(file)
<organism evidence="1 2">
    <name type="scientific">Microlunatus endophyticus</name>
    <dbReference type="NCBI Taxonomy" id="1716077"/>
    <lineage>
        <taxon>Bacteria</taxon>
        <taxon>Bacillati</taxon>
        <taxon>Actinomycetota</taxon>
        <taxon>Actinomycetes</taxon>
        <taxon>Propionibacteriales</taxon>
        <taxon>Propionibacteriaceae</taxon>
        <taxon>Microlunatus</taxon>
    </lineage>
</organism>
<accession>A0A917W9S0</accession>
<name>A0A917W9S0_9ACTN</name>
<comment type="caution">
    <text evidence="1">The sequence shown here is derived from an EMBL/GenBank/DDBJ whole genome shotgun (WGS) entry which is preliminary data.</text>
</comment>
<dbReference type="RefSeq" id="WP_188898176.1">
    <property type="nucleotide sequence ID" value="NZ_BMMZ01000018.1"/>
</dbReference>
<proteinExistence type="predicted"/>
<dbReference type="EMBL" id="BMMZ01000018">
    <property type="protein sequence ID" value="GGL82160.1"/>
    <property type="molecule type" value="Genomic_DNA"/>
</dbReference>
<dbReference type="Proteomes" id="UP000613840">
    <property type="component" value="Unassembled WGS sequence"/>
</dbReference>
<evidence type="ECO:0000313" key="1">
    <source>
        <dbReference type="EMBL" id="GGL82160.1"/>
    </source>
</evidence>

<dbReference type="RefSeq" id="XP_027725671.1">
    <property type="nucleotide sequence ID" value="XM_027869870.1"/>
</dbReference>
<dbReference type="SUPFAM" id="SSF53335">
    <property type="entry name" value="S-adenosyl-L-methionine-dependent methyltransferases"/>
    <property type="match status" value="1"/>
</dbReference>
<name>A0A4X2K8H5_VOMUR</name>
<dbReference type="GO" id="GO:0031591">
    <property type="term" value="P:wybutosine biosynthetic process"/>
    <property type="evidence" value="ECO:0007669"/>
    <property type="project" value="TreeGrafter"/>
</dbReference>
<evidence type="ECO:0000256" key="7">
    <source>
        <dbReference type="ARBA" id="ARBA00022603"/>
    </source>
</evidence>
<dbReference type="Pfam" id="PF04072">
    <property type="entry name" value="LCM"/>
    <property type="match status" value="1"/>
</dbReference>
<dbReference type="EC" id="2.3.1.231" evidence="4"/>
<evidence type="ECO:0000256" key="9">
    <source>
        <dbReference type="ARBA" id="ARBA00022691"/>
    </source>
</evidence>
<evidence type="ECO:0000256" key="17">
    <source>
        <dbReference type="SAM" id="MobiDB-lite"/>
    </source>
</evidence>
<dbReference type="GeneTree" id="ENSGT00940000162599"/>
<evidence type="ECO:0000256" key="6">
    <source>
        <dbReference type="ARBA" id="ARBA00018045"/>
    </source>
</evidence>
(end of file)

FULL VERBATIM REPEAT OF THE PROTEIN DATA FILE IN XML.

<organism evidence="1 2">
    <name type="scientific">Microlunatus endophyticus</name>
    <dbReference type="NCBI Taxonomy" id="1716077"/>
    <lineage>
        <taxon>Bacteria</taxon>
        <taxon>Bacillati</taxon>
        <taxon>Actinomycetota</taxon>
        <taxon>Actinomycetes</taxon>
        <taxon>Propionibacteriales</taxon>
        <taxon>Propionibacteriaceae</taxon>
        <taxon>Microlunatus</taxon>
    </lineage>
</organism>
<accession>A0A917W9S0</accession>
<name>A0A917W9S0_9ACTN</name>
<comment type="caution">
    <text evidence="1">The sequence shown here is derived from an EMBL/GenBank/DDBJ whole genome shotgun (WGS) entry which is preliminary data.</text>
</comment>
<dbReference type="RefSeq" id="WP_188898176.1">
    <property type="nucleotide sequence ID" value="NZ_BMMZ01000018.1"/>
</dbReference>
<proteinExistence type="predicted"/>
<dbReference type="EMBL" id="BMMZ01000018">
    <property type="protein sequence ID" value="GGL82160.1"/>
    <property type="molecule type" value="Genomic_DNA"/>
</dbReference>
<dbReference type="Proteomes" id="UP000613840">
    <property type="component" value="Unassembled WGS sequence"/>
</dbReference>
<evidence type="ECO:0000313" key="1">
    <source>
        <dbReference type="EMBL" id="GGL82160.1"/>
    </source>
</evidence>

<dbReference type="RefSeq" id="XP_027725671.1">
    <property type="nucleotide sequence ID" value="XM_027869870.1"/>
</dbReference>
<dbReference type="SUPFAM" id="SSF53335">
    <property type="entry name" value="S-adenosyl-L-methionine-dependent methyltransferases"/>
    <property type="match status" value="1"/>
</dbReference>
<name>A0A4X2K8H5_VOMUR</name>
<dbReference type="GO" id="GO:0031591">
    <property type="term" value="P:wybutosine biosynthetic process"/>
    <property type="evidence" value="ECO:0007669"/>
    <property type="project" value="TreeGrafter"/>
</dbReference>
<evidence type="ECO:0000256" key="7">
    <source>
        <dbReference type="ARBA" id="ARBA00022603"/>
    </source>
</evidence>
<dbReference type="Pfam" id="PF04072">
    <property type="entry name" value="LCM"/>
    <property type="match status" value="1"/>
</dbReference>
<dbReference type="EC" id="2.3.1.231" evidence="4"/>
<evidence type="ECO:0000256" key="9">
    <source>
        <dbReference type="ARBA" id="ARBA00022691"/>
    </source>
</evidence>
<evidence type="ECO:0000256" key="17">
    <source>
        <dbReference type="SAM" id="MobiDB-lite"/>
    </source>
</evidence>
<dbReference type="GeneTree" id="ENSGT00940000162599"/>
<evidence type="ECO:0000256" key="6">
    <source>
        <dbReference type="ARBA" id="ARBA00018045"/>
    </source>
</evidence>